Pembroke Port is located on the western end of Pembroke Dock. It’s a cargo port which also accommodates a busy ferry terminal and, collectively, supports 49 direct jobs. It also supports ferry employees and a whole range of local and national businesses.
With the £60m Pembroke Dock Marine investment, we will create a hub for marine energy development as well as being attractive to other maritime industries. It’s an incredible opportunity.
For the marine energy industry, the attraction is clear. Pembroke Port is an established industrial site with good access to deeper water, it’s close to world-class marine energy resources and is at the heart of Pembrokeshire’s energy-focused supply chain. For Pembrokeshire we’ll see more rewarding careers, business resilience and a host of other benefits. But to make that happen, we recognise that our facilities need to change.
Experts working in the sector have told us they need flat, open laydown spaces and better facilities for transferring large structures from land into the sea. They also need operational spaces, office facilities and better workboat berthing. We’ve identified that our Gate 4 site (at the most western end) is ideal. It’s an established industrial zone with the maximum potential to deliver what is needed. Subject to planning permission, the site will be adapted to deliver:
- Flat, open laydown and fabrication areas.
- A larger slipway to accommodate full scale devices (to reduce costs for deployment and manage risks for developers).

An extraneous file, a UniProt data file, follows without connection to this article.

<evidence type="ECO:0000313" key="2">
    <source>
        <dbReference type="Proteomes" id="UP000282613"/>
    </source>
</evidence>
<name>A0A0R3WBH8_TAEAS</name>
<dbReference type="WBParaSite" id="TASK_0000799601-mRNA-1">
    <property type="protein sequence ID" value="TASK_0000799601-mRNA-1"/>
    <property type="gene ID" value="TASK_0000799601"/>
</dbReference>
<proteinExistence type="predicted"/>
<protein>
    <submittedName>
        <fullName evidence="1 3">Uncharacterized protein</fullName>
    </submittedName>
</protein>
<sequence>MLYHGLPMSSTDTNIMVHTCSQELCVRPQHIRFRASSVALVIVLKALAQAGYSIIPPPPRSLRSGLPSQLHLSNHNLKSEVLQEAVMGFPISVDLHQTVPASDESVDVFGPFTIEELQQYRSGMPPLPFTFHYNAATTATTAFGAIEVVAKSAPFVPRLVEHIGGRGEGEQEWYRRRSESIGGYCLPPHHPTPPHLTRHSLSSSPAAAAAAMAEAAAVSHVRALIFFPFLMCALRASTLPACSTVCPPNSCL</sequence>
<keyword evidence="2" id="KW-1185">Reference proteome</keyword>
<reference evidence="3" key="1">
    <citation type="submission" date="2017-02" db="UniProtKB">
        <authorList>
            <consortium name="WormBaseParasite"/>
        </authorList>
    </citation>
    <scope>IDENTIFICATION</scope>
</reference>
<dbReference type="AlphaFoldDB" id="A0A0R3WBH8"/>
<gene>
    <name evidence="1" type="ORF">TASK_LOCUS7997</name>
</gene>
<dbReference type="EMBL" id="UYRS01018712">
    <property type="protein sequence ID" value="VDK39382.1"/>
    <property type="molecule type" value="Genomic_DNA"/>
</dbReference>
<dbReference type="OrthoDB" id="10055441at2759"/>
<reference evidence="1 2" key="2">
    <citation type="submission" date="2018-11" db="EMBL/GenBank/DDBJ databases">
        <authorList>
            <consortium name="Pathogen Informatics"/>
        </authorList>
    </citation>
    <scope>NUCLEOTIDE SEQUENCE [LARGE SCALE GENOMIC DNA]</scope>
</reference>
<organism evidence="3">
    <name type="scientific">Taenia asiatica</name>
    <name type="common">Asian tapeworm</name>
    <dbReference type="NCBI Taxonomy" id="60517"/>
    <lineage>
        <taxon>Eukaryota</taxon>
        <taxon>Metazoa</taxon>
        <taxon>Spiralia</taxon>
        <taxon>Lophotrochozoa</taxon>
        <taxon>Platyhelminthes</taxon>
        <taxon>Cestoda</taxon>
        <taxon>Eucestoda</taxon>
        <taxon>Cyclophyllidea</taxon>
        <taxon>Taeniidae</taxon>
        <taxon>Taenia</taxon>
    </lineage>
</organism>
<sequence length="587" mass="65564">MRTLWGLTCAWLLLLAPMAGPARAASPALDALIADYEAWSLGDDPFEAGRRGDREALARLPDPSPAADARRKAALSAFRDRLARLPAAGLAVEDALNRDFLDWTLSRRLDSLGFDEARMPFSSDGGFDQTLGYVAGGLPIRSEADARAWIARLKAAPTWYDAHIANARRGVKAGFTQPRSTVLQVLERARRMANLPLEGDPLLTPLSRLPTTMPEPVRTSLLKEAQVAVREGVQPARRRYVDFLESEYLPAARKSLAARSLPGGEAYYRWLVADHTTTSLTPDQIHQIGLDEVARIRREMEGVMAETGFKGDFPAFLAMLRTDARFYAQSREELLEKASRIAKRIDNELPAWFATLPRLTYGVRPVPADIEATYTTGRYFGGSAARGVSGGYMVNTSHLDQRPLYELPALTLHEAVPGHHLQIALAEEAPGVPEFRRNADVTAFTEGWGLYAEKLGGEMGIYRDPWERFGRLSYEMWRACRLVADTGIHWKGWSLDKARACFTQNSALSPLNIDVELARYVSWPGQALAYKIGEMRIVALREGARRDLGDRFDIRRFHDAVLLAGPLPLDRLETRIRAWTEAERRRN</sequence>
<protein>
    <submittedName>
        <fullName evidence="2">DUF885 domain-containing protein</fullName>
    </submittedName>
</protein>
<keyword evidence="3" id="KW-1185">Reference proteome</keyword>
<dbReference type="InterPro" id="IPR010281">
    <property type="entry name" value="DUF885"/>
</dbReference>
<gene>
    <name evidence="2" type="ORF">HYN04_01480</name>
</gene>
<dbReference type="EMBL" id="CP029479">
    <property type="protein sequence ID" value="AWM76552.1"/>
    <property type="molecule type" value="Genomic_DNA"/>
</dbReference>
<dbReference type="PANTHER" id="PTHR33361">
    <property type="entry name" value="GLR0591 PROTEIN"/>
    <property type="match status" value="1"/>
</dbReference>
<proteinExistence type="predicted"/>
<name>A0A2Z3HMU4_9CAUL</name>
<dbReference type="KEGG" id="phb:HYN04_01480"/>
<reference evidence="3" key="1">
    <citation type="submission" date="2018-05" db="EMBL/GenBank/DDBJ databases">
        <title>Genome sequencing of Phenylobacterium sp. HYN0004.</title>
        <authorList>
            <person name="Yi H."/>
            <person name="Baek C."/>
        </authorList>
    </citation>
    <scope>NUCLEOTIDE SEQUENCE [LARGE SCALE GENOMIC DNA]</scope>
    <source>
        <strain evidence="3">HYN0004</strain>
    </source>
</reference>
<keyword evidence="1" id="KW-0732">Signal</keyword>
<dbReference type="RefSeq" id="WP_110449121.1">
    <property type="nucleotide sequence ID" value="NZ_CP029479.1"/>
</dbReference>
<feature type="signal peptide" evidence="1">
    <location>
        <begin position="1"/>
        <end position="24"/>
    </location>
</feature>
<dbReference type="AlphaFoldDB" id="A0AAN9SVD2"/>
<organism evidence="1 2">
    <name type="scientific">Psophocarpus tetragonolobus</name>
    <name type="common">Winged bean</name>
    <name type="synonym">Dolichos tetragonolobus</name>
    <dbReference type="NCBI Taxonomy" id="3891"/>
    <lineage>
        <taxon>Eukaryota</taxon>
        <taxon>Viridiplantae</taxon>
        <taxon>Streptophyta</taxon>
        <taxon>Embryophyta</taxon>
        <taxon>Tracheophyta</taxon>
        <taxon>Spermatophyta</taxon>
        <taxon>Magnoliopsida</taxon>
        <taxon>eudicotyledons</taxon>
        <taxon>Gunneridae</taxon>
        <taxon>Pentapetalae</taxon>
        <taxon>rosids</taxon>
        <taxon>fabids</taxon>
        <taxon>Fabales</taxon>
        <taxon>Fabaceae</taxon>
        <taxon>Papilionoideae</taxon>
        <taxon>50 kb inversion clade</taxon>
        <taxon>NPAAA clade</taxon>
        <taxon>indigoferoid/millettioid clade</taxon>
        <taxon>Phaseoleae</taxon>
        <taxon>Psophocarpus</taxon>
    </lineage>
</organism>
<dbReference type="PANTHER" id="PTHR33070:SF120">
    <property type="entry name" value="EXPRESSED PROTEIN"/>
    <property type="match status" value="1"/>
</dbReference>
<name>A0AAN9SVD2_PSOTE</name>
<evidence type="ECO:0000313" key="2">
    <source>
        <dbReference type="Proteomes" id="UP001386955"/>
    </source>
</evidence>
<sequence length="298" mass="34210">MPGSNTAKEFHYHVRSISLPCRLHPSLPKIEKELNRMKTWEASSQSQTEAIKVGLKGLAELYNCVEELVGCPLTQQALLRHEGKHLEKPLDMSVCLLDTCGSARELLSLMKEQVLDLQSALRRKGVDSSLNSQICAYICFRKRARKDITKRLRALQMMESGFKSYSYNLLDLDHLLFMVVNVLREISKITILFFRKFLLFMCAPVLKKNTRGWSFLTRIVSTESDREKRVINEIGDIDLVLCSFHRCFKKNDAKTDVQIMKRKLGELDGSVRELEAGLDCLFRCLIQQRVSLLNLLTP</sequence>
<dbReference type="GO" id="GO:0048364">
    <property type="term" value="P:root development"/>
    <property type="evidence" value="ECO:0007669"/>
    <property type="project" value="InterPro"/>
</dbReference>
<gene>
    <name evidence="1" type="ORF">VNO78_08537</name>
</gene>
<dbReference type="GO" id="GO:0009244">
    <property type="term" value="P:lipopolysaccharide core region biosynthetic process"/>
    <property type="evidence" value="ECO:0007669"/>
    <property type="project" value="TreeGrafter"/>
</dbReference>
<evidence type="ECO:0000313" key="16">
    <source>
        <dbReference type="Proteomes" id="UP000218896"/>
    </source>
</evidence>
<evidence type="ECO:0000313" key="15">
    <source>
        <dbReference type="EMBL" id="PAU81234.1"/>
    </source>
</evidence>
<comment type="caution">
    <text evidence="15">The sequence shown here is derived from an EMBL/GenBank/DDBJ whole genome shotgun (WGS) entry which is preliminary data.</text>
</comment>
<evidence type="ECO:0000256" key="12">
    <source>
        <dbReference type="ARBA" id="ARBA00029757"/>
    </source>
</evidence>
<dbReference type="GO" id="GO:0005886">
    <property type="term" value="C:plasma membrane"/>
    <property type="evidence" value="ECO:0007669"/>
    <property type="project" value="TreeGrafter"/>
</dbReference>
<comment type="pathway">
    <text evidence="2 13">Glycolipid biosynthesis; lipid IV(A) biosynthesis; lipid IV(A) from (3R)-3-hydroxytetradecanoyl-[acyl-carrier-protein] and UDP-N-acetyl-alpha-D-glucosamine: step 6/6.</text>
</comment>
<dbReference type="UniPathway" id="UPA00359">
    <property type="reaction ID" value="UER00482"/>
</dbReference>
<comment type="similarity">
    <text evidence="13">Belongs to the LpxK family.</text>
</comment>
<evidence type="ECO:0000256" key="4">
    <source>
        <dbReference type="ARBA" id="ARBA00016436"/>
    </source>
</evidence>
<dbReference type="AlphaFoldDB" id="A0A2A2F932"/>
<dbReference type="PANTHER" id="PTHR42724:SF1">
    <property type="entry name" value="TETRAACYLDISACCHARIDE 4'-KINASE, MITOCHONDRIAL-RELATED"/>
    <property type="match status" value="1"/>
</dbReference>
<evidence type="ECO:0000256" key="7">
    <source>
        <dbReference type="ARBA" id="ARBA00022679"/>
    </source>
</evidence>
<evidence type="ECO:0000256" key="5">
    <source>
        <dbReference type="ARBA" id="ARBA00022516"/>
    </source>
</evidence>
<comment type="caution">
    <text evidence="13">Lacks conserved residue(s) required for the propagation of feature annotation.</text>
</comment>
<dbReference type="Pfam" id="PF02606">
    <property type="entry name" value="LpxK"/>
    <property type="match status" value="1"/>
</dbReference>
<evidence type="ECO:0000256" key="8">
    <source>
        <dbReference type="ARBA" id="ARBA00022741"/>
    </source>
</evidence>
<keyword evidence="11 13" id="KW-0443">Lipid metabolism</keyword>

- New berthing for workboats (to facilitate long term operations and maintenance).
- Renovation of heritage buildings to create office spaces.
- A light assembly and maintenance building.
The plans include some large-scale fabrication sheds, though those will be developed at a later phase and based on commercial demand.
The site is currently a mixed zone with some private ownership, heritage features and established businesses so we’ve taken care to manage impacts. We’ve taken our time to consider options both in terms of different locations and different types of facilities. We’ve also listened to feedback during consultation stages and adapted our plans whenever possible.
Tackling the climate crisis
In relation to Pembroke Dock Marine, developments will be made at Gate 4 Pembroke Port. Our Pre-Application Consultation (PAC) was completed in early 2020.
It is essential that we all play our part in achieving a more sustainable future by addressing the global climate crisis. Pembrokeshire has existing energy infrastructure with a skilled supply chain and is also positioned close to renewable energy sources. It’s a powerful mix which positions the region to drive the change.
Jess Hooper, from Marine Energy Wales, is at the forefront of marine energy development. An important advocate for its need and for unlocking the opportunity to develop this industry in Wales, she explains: “Year on year we are seeing the potential for renewable energy growth. Increasingly, this focus is shifting to the marine environment and what can be realised from harnessing the power of the ocean in the form of wave, tide and floating wind.
The potential value and opportunities associated with the Port’s plans should not be underestimated. One only needs to look to the East Coast of England to see the economic, societal and financial benefits that offshore wind has brought to regions which were previously seeing diminishing economic and job prospects. The Port of Hull is a prime example, whereby its development attracted substantial inward investment driving further growth, jobs and prosperity for the region.